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Novel coronavirus death toll tops 1,770 as US passengers on quarantined cruise ship fly home

Hong Kong (CNN)The number of deaths from the novel coronavirus has risen to 1,770, with an additional 100 deaths reported Sunday in Hubei, the Chinese province at the center of the outbreak. There have been more than 71,000 cases worldwide, with the vast majority of those in mainland China. The largest outbreaks outside of China…

Hong Kong (CNN)The number of deaths from the novel coronavirus has risen to 1,770, with an additional 100 deaths reported Sunday in Hubei, the Chinese province at the center of the outbreak.

There have been more than 71,000 cases worldwide, with the vast majority of those in mainland China. The largest outbreaks outside of China have been in Singapore and Japan, where the Diamond Princess cruise ship has been docked for almost two weeks now, while health officials tested the thousands of passengers and crew on board.
So far, more than 350 cases have been confirmed aboard the ship, with an additional 70 on Sunday. More are expected before the official end of the quarantine period, after which Japanese officials said it would take two or three days for passengers to disembark, during which they will be tested once again.
Hundreds of Americans on board were able to leave Sunday, on a specially-chartered flight organized by the US government. They are swapping one quarantine for another, however, with US authorities saying Saturday that on their return stateside, the passengers will have to undergo another two-weeks of observation and testing at one of two military bases.
The move sparked anger from many passengers, who saw it as yet another delay to getting back to their normal lives. “It’s like a prison sentence for something I did not do,” passenger Karey Mansicalco told CNN from her cabin. “They are holding us hostage for absolutely no reason.”

Global spread

Taiwanese authorities on Sunday reported the island’s first death from Covid-19, the disease caused by the virus.
The man in his mid-60s tested had a history of hepatitis B and diabetes and no history of traveling abroad. His death came as another case was confirmed in Taiwan, bringing the total number of cases on the island to 20.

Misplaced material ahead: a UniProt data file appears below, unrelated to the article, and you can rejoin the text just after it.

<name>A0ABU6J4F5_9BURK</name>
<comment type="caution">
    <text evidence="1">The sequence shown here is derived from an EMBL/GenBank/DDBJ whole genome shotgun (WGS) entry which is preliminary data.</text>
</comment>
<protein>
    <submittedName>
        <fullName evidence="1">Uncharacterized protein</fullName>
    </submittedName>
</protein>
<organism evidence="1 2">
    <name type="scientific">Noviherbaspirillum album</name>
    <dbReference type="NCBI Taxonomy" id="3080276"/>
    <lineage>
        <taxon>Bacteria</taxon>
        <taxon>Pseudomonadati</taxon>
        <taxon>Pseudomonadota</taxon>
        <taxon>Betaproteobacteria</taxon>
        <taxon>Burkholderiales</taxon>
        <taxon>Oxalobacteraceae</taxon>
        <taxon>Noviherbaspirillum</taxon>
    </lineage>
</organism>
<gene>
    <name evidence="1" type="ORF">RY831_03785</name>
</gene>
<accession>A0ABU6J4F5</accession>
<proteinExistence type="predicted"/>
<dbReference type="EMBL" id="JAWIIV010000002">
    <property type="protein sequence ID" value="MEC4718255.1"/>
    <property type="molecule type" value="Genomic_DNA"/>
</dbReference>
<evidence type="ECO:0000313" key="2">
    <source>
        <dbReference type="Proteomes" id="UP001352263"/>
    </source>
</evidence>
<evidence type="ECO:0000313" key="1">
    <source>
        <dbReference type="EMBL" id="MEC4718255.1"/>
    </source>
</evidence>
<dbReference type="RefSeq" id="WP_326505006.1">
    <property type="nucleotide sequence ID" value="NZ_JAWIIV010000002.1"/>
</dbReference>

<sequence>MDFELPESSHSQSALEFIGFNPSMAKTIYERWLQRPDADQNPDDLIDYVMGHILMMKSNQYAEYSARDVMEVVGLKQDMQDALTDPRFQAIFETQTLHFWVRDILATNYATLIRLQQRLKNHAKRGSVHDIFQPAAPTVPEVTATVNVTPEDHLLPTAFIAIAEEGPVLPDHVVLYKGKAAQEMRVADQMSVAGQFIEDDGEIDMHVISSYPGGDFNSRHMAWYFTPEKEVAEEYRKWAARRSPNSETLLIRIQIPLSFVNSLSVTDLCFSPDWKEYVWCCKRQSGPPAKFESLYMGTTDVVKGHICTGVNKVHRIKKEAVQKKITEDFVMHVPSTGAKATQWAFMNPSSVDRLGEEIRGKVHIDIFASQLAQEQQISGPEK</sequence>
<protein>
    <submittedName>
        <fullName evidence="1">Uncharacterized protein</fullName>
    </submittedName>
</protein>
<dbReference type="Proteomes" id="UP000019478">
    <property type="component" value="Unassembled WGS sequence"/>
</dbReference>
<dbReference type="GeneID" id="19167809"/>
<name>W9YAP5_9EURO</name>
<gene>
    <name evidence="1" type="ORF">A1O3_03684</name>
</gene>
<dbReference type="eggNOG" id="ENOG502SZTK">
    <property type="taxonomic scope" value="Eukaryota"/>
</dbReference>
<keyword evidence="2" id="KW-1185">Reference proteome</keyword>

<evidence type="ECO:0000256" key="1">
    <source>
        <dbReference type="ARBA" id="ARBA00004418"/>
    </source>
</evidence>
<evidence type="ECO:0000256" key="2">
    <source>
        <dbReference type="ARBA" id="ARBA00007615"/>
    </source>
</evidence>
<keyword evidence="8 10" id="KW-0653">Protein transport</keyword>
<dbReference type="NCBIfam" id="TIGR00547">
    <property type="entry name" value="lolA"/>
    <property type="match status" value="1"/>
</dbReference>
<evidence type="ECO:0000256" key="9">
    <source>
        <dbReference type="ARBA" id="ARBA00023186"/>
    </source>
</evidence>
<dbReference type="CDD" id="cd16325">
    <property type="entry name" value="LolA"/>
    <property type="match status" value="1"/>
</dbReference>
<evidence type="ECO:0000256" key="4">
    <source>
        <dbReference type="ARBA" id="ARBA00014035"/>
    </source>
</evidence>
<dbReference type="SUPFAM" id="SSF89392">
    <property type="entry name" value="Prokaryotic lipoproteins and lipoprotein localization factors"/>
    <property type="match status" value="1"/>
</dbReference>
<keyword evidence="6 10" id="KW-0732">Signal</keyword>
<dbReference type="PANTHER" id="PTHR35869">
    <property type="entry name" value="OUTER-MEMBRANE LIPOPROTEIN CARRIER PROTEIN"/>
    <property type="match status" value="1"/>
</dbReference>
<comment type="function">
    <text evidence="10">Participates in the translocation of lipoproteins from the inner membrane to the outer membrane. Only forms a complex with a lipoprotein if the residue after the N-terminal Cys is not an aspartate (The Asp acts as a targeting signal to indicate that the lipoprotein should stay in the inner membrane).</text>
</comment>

While the vast majority of deaths have occurred in mainland China, there have been fatal cases of the virus in Hong Kong, the Philippines, Japan and France. Cases of the virus have been confirmed in more than two dozen countries worldwide, affecting nearly every continent.
“Right now we’re in an aggressive containment mode,” Robert Redfield, director of the US Centers for Disease Control (CDC), told CNN last week. “We don’t know a lot about this virus. This virus is probably with us beyond this season, beyond this year, and I think eventually the virus will find a foothold and we will get community-based transmission.”
While more research is needed to fully understand the virus, Redfield said that the CDC has focused on surveillance to track cases and containment strategies to slow possible progression of the virus in the US.
Slowing progression gives more time for researchers to work on developing and testing a vaccine and antiviral drugs for this novel coronavirus. Currently, there is no known cure for the virus.

When did Xi know?

As the outbreak has worsened, officials in Hubei have faced increasing scrutiny about whether they intentionally downplayed reports of the virus in the early weeks, or ignored evidence that it was being spread from person-to-person, delaying any efforts to contain it before it was too late.
Multiple officials have been removed from their positions, while others have offered to resign. It had been thought that any blame for the delay in response was contained to Hubei itself, and that central authorities were as in the dark as the international community until late January, when Chinese President Xi Jinping stepped in himself, ordering “all out efforts” to rein in the virus’ spread.
Over the weekend, however, a transcript of a speech Xi gave earlier this month was

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